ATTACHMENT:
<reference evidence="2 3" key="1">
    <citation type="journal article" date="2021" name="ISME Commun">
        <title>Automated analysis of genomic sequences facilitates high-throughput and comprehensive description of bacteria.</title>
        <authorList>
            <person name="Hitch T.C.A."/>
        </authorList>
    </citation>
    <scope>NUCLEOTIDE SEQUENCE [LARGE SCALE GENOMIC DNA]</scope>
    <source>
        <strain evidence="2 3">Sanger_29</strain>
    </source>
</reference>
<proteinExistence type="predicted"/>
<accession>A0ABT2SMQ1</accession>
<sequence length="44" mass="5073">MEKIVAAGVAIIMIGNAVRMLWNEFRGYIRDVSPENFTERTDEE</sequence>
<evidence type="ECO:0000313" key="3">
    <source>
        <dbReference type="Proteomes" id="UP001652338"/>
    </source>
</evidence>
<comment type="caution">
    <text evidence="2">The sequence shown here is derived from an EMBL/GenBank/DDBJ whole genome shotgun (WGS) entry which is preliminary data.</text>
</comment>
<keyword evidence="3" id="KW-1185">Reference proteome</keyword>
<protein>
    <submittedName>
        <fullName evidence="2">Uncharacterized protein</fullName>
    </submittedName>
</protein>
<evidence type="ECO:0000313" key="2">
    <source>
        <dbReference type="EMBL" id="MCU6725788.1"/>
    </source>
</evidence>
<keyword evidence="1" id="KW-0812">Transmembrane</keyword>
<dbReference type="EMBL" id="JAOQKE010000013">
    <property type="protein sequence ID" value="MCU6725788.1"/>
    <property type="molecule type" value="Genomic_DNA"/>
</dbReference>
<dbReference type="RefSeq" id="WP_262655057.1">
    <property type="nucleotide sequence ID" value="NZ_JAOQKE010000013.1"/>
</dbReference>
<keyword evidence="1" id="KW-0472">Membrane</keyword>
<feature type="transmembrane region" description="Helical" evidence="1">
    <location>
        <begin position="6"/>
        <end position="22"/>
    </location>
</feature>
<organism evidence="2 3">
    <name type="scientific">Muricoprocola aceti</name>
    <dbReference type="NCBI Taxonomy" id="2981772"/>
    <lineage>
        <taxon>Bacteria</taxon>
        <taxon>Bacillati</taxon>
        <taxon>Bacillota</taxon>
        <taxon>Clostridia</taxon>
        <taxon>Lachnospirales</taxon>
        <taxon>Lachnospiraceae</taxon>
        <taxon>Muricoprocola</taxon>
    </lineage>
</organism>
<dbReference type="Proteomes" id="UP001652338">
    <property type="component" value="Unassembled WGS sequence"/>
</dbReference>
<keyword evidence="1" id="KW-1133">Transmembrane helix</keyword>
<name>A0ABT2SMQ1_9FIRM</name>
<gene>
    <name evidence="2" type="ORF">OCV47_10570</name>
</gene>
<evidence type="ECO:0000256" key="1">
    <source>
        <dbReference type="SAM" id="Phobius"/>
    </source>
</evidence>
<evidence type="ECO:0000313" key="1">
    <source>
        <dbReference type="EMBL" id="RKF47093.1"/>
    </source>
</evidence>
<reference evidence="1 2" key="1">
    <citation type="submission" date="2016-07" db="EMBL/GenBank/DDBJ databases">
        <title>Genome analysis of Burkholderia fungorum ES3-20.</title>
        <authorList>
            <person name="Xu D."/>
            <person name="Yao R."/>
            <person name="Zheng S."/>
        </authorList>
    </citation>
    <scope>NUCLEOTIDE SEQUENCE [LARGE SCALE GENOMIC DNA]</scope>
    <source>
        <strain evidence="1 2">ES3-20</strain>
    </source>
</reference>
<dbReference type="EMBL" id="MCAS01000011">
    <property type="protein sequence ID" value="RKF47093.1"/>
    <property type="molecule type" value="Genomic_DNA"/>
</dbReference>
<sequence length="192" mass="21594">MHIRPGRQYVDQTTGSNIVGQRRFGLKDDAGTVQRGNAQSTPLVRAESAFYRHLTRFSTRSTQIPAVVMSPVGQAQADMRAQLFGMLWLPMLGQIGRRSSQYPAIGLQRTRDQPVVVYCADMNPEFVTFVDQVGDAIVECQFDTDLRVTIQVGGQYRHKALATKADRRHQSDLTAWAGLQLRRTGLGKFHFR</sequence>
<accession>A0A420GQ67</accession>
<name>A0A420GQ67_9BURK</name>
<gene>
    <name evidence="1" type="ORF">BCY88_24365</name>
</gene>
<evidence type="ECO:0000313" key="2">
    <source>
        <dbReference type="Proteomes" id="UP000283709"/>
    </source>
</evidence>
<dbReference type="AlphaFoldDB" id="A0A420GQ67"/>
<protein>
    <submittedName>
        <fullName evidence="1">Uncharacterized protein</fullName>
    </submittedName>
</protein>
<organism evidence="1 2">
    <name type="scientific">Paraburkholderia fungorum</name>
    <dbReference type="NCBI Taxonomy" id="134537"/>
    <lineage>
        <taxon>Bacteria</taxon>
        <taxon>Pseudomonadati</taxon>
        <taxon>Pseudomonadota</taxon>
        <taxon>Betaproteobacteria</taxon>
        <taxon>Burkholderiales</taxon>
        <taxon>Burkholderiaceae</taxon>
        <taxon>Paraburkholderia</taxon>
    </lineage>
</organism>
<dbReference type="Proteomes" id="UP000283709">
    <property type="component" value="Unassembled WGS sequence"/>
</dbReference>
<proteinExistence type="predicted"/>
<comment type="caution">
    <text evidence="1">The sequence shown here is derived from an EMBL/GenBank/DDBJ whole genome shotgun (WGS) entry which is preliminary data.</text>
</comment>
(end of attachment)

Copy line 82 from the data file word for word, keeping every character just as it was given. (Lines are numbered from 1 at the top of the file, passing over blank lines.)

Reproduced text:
    <citation type="submission" date="2016-07" db="EMBL/GenBank/DDBJ databases">